“If people are monogamous, if people are only having one stable sexual partner and their relationship is not open, it’s unlikely that they will acquire monkeypox. It’s not to say that at some point the vaccination strategy won’t be widened or made more broad to make sure that everyone, even those at very low risk, are being offered a vaccine, but at this stage it’s the most sensible thing to wait and make sure that people who are at the highest risk are given the vaccine first.”
Some in open relationships are choosing to close them temporarily
Prochazka says the UKHSA isn’t interested in “policing” people’s sexual behaviours, but he also points out that it may be sensible for those in open relationships to consider closing them temporarily while they wait for vaccination.
We don’t really have an interest in policing people’s behaviours – we want people to be equipped with the right information.
“I have so many friends who are in open relationships and this summer they have decided to close their relationships because that’s the way they are managing risk,” Prochazka says. “I think it’s a completely personal decision but in my opinion it’s a sensible one. This doesn’t have to be a permanent change but it could be a short change while we wait for the vaccine to kick in at the population effect and to make sure that we’re protected as a community. Then again, it’s always going to be a personal choice. We don’t really have an interest in policing people’s behaviours – we want people to be equipped with the right information.”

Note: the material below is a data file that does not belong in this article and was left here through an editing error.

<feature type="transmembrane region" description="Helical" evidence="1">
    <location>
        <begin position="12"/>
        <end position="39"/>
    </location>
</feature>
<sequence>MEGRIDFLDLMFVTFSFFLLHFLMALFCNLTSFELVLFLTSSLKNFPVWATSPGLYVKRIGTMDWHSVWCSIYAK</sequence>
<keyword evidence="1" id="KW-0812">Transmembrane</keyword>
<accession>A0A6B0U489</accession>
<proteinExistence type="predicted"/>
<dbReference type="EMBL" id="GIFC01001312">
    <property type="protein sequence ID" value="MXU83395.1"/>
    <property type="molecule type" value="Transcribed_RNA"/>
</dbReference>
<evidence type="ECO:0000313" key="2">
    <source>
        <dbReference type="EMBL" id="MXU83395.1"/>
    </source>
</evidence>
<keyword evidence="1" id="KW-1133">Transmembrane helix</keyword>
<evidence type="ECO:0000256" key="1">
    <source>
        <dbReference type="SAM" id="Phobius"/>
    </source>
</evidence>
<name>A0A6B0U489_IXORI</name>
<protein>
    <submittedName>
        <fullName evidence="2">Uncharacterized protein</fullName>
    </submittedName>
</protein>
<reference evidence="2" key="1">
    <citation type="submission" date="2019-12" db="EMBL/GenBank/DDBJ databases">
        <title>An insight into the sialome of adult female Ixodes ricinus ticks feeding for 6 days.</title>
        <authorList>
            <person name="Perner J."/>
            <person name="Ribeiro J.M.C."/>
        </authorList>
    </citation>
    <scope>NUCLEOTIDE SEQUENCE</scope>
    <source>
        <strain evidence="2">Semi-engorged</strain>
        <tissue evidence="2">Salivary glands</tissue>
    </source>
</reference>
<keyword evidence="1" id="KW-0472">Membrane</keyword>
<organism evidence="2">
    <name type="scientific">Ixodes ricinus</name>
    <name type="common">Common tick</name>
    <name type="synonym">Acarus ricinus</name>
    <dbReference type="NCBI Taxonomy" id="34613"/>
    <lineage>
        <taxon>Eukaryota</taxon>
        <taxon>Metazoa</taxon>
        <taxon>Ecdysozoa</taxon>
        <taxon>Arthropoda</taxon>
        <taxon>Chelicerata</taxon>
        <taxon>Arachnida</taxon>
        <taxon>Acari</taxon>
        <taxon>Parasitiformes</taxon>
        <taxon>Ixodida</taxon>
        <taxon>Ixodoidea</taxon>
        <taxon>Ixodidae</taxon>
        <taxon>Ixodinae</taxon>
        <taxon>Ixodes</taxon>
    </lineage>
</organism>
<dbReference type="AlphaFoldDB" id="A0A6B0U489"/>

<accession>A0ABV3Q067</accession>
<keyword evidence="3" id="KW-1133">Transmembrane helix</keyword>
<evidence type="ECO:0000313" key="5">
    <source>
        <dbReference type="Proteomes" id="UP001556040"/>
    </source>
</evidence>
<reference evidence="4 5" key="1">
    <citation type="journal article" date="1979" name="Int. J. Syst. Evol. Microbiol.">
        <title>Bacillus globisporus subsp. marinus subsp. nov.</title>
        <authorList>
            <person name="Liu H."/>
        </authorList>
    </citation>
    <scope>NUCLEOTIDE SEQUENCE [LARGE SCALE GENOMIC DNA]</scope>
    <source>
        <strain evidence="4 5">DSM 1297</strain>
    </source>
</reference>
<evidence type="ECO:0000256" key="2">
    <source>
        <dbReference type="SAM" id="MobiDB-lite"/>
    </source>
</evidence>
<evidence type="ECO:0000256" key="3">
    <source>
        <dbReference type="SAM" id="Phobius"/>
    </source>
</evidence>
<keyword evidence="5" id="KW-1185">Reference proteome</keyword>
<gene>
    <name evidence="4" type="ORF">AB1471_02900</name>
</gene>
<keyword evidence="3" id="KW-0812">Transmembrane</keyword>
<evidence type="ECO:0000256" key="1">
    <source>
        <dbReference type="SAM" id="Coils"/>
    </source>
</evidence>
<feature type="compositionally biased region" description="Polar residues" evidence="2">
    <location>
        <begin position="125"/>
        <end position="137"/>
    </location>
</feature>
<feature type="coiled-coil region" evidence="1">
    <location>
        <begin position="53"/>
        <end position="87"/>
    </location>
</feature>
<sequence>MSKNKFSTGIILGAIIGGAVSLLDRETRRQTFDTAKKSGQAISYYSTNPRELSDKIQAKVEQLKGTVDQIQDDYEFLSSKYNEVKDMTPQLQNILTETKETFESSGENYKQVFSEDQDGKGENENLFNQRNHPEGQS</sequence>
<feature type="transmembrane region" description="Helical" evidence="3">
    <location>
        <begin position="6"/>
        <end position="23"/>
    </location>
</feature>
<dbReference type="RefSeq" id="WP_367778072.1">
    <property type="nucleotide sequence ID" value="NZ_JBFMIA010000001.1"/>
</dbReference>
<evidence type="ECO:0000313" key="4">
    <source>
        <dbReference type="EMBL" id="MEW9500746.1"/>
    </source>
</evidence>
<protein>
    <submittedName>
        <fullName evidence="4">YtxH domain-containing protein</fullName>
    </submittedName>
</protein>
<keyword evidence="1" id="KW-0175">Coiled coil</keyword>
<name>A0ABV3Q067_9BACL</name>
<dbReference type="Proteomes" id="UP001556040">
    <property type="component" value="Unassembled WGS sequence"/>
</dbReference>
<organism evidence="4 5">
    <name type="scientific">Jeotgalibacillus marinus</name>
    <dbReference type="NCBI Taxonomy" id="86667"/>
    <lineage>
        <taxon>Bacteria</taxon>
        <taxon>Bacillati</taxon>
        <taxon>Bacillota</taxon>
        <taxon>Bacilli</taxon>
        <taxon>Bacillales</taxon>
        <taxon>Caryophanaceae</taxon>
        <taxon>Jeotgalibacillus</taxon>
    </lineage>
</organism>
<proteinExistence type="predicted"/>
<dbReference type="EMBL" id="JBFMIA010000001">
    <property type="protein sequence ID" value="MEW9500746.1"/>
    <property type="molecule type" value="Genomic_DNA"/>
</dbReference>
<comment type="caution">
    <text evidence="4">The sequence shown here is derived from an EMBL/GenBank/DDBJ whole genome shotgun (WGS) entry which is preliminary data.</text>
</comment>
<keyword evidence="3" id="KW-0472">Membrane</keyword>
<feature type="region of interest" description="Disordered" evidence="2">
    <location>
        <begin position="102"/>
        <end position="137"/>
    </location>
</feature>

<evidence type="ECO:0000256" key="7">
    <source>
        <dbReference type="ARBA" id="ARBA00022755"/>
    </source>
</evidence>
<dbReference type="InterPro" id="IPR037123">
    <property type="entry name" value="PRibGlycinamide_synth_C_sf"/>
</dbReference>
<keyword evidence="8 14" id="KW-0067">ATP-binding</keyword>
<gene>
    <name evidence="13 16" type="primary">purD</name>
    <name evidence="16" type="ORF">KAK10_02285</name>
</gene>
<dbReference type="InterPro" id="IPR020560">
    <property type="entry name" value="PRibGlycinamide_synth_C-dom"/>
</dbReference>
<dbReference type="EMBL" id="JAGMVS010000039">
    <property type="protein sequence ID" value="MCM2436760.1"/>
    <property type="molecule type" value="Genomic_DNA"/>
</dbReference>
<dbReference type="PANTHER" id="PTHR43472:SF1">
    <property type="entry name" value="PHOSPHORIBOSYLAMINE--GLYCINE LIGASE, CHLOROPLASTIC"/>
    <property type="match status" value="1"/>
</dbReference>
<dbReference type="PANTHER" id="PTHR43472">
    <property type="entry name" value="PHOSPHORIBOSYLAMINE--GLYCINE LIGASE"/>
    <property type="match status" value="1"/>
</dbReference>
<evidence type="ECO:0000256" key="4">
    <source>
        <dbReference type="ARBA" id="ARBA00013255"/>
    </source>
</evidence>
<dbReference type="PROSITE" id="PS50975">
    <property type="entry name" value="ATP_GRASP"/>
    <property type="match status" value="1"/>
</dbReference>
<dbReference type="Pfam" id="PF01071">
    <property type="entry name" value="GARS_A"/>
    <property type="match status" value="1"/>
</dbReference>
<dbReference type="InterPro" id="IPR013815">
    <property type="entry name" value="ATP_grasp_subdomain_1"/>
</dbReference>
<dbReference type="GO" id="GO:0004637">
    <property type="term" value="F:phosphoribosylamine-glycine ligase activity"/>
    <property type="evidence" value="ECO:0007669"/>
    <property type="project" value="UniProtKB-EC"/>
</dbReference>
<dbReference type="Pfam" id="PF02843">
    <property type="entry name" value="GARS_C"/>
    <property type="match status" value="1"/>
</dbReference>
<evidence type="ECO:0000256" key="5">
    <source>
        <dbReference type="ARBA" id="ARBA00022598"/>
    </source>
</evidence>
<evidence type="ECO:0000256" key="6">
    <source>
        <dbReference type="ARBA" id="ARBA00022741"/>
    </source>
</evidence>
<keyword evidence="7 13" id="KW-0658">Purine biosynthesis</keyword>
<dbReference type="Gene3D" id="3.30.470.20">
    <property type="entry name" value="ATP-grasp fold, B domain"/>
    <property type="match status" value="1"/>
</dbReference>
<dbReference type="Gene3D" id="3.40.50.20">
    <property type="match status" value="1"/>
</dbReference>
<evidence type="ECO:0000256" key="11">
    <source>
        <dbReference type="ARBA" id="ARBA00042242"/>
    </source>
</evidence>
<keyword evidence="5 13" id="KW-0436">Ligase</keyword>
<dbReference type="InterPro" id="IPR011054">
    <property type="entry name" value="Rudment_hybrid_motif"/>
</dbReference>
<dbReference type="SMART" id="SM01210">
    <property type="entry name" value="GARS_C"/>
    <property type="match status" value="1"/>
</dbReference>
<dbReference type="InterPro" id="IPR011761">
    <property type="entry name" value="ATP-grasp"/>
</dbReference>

Prochazka says people should continue being “very proactive” in engaging with the conversation surrounding monkeypox.
“Keep talking to your peers and remember the value of word of mouth when talking to people in your community because that really helps us to move things forward.”
Prochazka is also conscious that there may be people at high risk of contracting monkeypox who might not be fully open about their sexuality – some could be afraid of queuing publicly at pop-up centres out of fear that doing so could effectively out them. Still, he says the fear of stigma mustn’t act as a deterrent to people are most in need of the vaccine.
“This is an infection that can be quite unpleasant, it can be quite painful. You shouldn’t let the fear of stigma end up hurting your health and your wellbeing in the end because that’s exactly how stigma operates.”
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Fraser Wilson, head of media and PR at the Terrence Higgins Trust, tells PinkNews that vaccine shortages are making a “horrible situation” even worse, with many queer people afraid for their health and wellbeing.
It’s just about relaying the facts, reaching the people we need to reach, especially gay and bisexual men in London.
“If you are identified as part of that most at risk group, definitely go forward and get that vaccination,” Wilson says. “As an organisation what we’re trying to do is to push for even more procurement.”
He’s also concerned about the impact stigma could have on vaccination uptake.
“It’s just about relaying the facts, reaching the people we need to reach, especially gay and bisexual men in London and other cities and encourage them to get a vaccine when they can and to get tested if they have any doubt,” he adds.
“It’s a careful balancing act and we’re doing our best to try and give that health information in a way that doesn’t perpetuate stigma.”